I haven’t been sharing many recipes lately, because I haven’t been experimenting in the kitchen very much. I keep returning to my tried-and-true favorites.
Also, while I, for the most part, ate REALLY well on my recent 20-day bike tour, my camping-cuisine tended towards many variations on the identical theme of: ([lentils]+[dehydrated vegetables]+[quinoa]+[jerky])=Happy Biker.
However, now that I’m more-or-less settled into living at the same address for the rest of the summer, I’m back in the kitchen and back up to my old tricks. By which I mean: “inventing new tricks and tasty dishes to share with you, my gentle readers.”
Today I’ll be typing out a protocol to prepare a scrumptious hippie haute-cuisine side-dish. I whipped this up for a recent dinner party with some of our family’s oldest and dearest friends: Bob, a Geologist; Cathy, a vet; and Rose, my high school classmate, who just graduated from Nursing School.
The menu consisted of Colorful Kale Salad (in honor of our Boulder-bourgeoisie) and a Low-Country Seafood Boil (in anticipation for my upcoming move to Madison, Wisconsin). I’ll share the kale salad recipe today so that you too may free yourself from the tyranny of the Whole Foods Deli Case and prepare hedonistic health food from the comforts of your own kitchen…without an exorbitant price tag. The marinated kale salad featured a star-studded cast of super-fruits and veggies: kale, beets, carrots, pumpkin seeds, and heart-healthy olive oil.
Kale salad happens to be vegan, gluten-free, raw, and likely every other magic dietary buzzword/adjective that your obnoxious co-worker is currently braying about. More important than the supposed virtuousness of each individual ingredient, however, is how their flavors mingle together for a colorful crescendo of deliciousness. Kale salad is a good thing to eat because it is tasty, not because it is healthy. I also know for a FACT that this particular salad plays well with meat, dairy, and >GASP< gluten! The leftover salad made a marvelous sandwich filling between whole-wheat toast, brie and roasted turkey the following afternoon.
I recommend preparing the kale salad a few hours in advance of when you intend to eat it. The longer the kale marinates, the more tender and toothsome the leaves become. Here’s how I went about putting together my rainbow symphony of roughage.
1 big bunch kale
2 medium sized beets (I used one golden beet and one chiogga beet for color-contrast)
1 large carrot
½ medium jicama
1 poblano pepper
½ cup raisins
¼ cup pepitas (pumpkin seeds), toasted (you can do this in a cast-iron frying pan over high heat)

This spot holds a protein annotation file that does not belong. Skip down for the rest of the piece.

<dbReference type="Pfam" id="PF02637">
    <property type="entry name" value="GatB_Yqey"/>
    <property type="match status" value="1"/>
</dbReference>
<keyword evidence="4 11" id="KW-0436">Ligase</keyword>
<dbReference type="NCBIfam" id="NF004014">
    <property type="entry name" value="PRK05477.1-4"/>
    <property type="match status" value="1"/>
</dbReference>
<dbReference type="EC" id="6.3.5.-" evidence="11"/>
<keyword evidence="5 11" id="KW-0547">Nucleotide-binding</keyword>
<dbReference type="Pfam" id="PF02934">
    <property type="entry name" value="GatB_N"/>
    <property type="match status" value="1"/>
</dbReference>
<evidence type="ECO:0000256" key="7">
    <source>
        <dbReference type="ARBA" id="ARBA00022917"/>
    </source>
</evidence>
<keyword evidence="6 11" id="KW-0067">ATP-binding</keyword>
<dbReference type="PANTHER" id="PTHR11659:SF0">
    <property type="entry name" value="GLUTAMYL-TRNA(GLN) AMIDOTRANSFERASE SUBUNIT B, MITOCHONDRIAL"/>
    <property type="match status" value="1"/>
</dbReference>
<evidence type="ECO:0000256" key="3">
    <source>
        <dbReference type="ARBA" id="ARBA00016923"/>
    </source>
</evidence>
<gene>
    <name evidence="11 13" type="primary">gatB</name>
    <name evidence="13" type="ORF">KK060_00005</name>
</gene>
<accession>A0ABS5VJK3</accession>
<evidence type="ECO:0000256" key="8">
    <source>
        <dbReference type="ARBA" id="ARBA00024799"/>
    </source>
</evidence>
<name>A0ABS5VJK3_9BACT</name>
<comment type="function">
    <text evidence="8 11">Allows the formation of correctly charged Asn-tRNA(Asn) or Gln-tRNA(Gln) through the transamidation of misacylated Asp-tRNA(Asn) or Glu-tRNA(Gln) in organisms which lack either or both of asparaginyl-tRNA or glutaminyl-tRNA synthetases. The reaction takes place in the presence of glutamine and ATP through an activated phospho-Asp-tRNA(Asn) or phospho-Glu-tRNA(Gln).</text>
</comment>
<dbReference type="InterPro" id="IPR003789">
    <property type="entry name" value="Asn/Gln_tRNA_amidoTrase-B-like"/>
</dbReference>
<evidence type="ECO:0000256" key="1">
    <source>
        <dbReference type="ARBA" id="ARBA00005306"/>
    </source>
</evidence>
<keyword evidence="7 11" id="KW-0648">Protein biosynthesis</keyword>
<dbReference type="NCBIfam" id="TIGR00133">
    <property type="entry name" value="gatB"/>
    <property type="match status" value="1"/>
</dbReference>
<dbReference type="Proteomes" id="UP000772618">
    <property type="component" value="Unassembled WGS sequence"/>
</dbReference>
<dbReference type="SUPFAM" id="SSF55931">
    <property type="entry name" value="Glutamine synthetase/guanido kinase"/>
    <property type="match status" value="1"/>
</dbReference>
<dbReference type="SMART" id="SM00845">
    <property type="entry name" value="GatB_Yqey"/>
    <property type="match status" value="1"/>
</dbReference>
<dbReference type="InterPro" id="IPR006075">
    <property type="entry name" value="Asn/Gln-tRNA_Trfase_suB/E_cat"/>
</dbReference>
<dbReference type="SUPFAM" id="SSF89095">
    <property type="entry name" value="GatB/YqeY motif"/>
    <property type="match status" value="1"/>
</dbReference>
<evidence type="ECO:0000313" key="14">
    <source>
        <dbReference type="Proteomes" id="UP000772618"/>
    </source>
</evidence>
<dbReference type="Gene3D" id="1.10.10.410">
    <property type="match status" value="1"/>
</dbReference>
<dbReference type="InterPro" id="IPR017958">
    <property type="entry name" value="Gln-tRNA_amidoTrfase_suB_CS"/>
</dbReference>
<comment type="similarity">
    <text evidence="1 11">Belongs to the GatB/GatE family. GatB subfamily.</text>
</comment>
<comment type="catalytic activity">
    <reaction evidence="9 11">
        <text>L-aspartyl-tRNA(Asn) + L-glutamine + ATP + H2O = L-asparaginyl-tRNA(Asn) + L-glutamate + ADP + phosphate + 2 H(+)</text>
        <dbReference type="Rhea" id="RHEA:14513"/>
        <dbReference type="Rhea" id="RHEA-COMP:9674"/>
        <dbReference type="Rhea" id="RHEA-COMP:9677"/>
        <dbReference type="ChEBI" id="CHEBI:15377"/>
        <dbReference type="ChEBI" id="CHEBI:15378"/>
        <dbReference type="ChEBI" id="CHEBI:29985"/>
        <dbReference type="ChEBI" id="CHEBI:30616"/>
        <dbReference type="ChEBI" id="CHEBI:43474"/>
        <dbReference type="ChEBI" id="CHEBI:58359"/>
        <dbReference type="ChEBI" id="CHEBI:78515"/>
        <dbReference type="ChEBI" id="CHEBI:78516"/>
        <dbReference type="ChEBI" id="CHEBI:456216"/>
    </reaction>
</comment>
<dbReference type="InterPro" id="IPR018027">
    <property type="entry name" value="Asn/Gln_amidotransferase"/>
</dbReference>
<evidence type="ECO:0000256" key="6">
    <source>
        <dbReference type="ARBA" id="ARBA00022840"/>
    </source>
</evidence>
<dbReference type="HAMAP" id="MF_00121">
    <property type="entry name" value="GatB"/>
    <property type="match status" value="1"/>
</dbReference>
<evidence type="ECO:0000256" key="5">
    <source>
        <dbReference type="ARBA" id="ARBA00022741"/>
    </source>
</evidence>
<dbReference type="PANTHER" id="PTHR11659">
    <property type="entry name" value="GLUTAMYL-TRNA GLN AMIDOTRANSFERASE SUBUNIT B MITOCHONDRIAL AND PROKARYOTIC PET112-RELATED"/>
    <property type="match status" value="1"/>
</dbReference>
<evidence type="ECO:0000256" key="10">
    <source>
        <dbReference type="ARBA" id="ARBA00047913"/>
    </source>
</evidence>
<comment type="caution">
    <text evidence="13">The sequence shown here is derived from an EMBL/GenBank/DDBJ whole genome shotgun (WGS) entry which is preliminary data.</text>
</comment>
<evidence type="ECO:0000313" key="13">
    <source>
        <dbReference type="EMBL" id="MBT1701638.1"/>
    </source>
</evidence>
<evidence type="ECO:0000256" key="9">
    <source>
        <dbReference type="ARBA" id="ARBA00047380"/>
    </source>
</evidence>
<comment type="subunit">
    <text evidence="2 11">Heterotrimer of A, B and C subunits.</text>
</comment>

½ cup orange juice
¼ cup apple cider vinegar
juice and zest of 1 large lime
1 clove garlic, finely chopped
¼ cup fresh cilantro, chopped
½ teaspoon dried oregano
1 tablespoon honey
1 tablespoon soy sauce
2 tablespoons tequila
1 teaspoon ground cumin
1 tablespoon dijon mustard
¼ cup extra-virgin olive oil
salt and pepper, to taste.
1) Remove stems and ribs from kale, tear the leaves into roughly 1″-2″ pieces. Add torn kale into a LARGE mixing bowl. No need to be obsessive-compulsive about making every leaf the same size; a little rustic imperfection makes home-cooking more delicious.
2) Shred the carrots and the beets using the large holes on a box grater (or food processor if you’re
lazy… stoked about washing seven different complicated components instead of one simple tool… a member of the 1% technologically inclined). Add your shredded roots to the kale.
3) Roast the poblano pepper (for a step-by-step tutorial on roasting peppers check out my recipe for roasted ratatouille). Briefly: place the pepper on the highest oven rack and turn on your broiler to its hottest setting. Broil the pepper, turning occasionally until the skin is blackened and blistered. Remove the pepper from the oven and place into a small mixing bowl. Cover the bowl with saran wrap and allow the steam from the hot pepper to loosen its skin. After the pepper has cooled, peel off the burnt skin, remove the ribs and seeds, then finely dice the delicious smoky flesh. Add the diced roasted pepper to the other melange of vegetables in the mixing bowl.
4) Peel the tough skin from the jicama root. Finely dice the crunchy-tender flesh. Slice the radishes into ¼” thick rings. Add the jicama and radishes to the mixing bowl.
5) Make the dressing.
i. Zest the lime using the small holes of a box grater. Add the lime zest, lime juice, apple cider vinegar, and orange juice to a small mixing bowl.
iii. Add the honey, soy sauce (it won’t taste asian, I promise! we just want some umami!), tequila (we also want BOOZE), cumin, and mustard. Whisk everything together.
iv. Whisk the dressing continuously while slowly drizzling in the olive oil. The goal is to make and emulsion. Make sure everything is well incorporated.
v. Taste the dressing and add salt and pepper to your liking (I ended up needing about a half teaspoon salt and a quarter teaspoon of pepper).
6) Pour the dressing over the assembled salad.
7) Mix the salad well. I recommend using your hands for this task–the best way to be sure all of the ingredients are evenly distributed and well-coated with dressing is to roll up your sleeves and get ALL UP IN that salad. Use your hands to compress and knead the mixture, periodically turning the bowl and bringing ingredients from the bottom of the pile to the top. When you are sure that everything is integrated and dripping with dressing give the salad one or two more squeezes and turns in the bowl for good luck.
8) Cover the kale salad in plastic wrap and allow it to sit in the refrigerator for at least an hour. Three hours is probably ideal to reach peak-kale salad-nirvana, but the flavors will continue to meld and develop over 24 hours. I can attest that the leftovers were delicious at lunch the next day. Make sure to give the salad at least one good stir (you can use a spoon this time) before serving to re-distribute the dressing.